Monthly Archives: June 2014

A Tale of Two Conventions

Two state party political conventions were held in Moscow this month. One was raucous, the other harmonious. Idaho Public Radio’s Glenn Mosley reports. (1:12  )


The convention held by the Idaho Republican Party began as planned, with a Thursday speech by former Arkansas Governor Mike Huckabee, who told the delegates the federal government has grown too large:

Mike Huckabee: “Our founders never believed that government would ever get that big in Washington. They would be appalled if they visited Washington, D.C. They would not go and say ‘Oh, what a magnificent city, isn’t this beautiful, why look at all this marble.’ They would go and say, ‘My gosh, what happened to our vision?'”

Friday’s schedule at the convention featured visit by Idaho Governor Butch Otter, and a speech by U.S. Senator Rand Paul.


(Idaho Gov. Butch Otter at the GOP Convention in Moscow)

But on Saturday the GOP convention ended with delegates failing to reach agreement on a party platform and failing to elect party leaders.

By contrast. the Idaho Democratic Party convened in Moscow the following weekend and approved its party platform unanimously. The convention heard a simple message from former Pennsylvania Governor Ed Rendell:

Ed Rendell: “Don’t give up. Just get out there and say what you believe in, be true to your values, and you just might win.”


(Former Pennsylvania Governor Ed Rendell in Moscow)

Rendell says he believes Idaho’s Democrats have a chance to pick up ground in heavily Republican Idaho.

I’m Glenn Mosley.

Idaho Public Radio reporter Nick Dimico contributed to this report.

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Copyright 2014 Idaho Public Radio




U- Idaho Researchers Receive $570,000

By Glenn Mosley

Idaho Public Radio

University of Idaho researchers have been awarded $570,000 by the National Science Foundation’s Beacon Center for Evolution in Action to support new and ongoing research projects. 

The funds support ten projects among twelve UI faculty members, three graduate students, four undergraduate students and five postdoctoral researchers in the Institute for Bioinformatics and Evolutionary Studies, or IBEST.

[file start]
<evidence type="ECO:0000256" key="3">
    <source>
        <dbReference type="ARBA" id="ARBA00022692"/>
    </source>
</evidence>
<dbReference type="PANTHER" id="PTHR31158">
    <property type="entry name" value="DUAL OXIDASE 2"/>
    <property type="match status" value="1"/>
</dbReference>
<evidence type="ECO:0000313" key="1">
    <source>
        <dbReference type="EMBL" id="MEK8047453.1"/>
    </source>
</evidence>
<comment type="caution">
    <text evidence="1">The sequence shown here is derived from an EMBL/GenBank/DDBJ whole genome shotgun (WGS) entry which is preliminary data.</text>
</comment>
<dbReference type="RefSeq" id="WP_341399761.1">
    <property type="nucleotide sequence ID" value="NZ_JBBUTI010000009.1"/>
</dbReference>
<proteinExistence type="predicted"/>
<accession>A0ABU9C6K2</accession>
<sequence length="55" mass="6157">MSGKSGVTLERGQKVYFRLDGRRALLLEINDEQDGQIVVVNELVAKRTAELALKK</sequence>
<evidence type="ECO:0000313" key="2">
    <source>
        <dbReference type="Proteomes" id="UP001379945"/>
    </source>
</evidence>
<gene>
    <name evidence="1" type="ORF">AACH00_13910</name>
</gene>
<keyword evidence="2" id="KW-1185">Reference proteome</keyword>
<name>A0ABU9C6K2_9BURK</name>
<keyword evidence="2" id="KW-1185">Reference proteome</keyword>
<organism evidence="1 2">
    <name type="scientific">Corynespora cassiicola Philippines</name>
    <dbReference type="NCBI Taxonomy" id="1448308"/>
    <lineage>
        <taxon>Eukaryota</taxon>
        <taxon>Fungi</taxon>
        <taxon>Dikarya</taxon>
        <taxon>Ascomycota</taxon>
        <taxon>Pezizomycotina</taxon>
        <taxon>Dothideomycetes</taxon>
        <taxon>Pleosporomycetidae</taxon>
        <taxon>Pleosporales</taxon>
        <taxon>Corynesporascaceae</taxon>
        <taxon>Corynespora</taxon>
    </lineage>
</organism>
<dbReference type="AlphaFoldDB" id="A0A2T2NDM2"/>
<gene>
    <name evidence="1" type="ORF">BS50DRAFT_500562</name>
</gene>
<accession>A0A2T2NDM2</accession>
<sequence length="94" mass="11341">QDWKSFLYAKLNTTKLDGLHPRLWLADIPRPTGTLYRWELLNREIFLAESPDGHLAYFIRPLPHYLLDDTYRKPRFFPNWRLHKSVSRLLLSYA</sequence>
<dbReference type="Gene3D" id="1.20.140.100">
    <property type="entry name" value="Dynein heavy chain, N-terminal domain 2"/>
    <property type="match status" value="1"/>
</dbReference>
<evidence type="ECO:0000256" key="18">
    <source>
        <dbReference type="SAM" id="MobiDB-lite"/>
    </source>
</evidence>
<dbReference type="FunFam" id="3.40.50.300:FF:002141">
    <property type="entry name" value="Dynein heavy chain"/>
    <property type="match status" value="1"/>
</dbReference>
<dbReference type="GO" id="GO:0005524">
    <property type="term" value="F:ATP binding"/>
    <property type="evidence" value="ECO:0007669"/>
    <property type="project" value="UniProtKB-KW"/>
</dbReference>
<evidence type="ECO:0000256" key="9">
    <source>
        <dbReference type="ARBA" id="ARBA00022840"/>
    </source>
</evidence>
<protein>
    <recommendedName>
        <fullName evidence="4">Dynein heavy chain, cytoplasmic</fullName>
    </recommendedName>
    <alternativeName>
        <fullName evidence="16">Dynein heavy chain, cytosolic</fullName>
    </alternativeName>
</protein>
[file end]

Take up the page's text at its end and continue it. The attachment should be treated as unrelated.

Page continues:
(Courtesy illustration)

The projects include developing a better model for tracking the evolution of viruses, creating methods that allow people to train robots by demonstrating tasks, and studying the evolution of animal joint control from a variety of perspectives.

James Foster, professor of biological sciences and director of the UI BEACON program, said in a statement, “This award continues an extraordinary collaboration of two leading national research groups – the BEACON Science and Technology Center and IBEST at the University of Idaho – recognizing our leadership in finding ways to improve human well being by understanding and using evolution.” 


(James Foster, Professor, Biological Sciences. Photo courtesy University of Idaho)

IBEST is an interdisciplinary research group focused on understanding the patterns and processes of evolution that occur over short periods of time.

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Beacon Center for Evolution in Action



Idaho INBRE Receives $16.3 Million NIH Grant

A statewide biomedical research network based at the University of Idaho has received a $16.3 million, five-year renewal grant from the National Institutes of Health. Idaho Public Radio’s Glenn Mosley reports. (1:12)


In 2001, the University of Idaho won the first in a series of NIH grants to establish a biomedical research infrastructure network among the state’s universities. A $16 million grant followed in 2004, another $16 million grant came in 2009, and now this $16.3 million in 2014.

UI food science professor Carolyn Hovde Bohach directs Idaho INBRE:

Carolyn Hoyde Bohach: “The purpose of this funding is to increase the geographic distribution of funds from the National Institutes of Health to do research to improve the health of the nation.”


(Photo of Dr. Carolyn Hoyde Bohach courtesy University of Idaho)

Officials say Idaho INBRE, the Network of Biomedical Research Excellence, benefits hundreds of faculty and students at the state’s 10 higher educational institutions and at the Boise VA Medical Center. They say it helps to make the state more competitive in biomedical science as well as improves the quality of biomedical education in the state.

Bohach says biomedical research capacity at all of the institutions has increased significantly since the network began.

I’m Glenn Mosley.

Idaho Public Radio reporters Lauren Sanders and Julie Scott contributed to this story.

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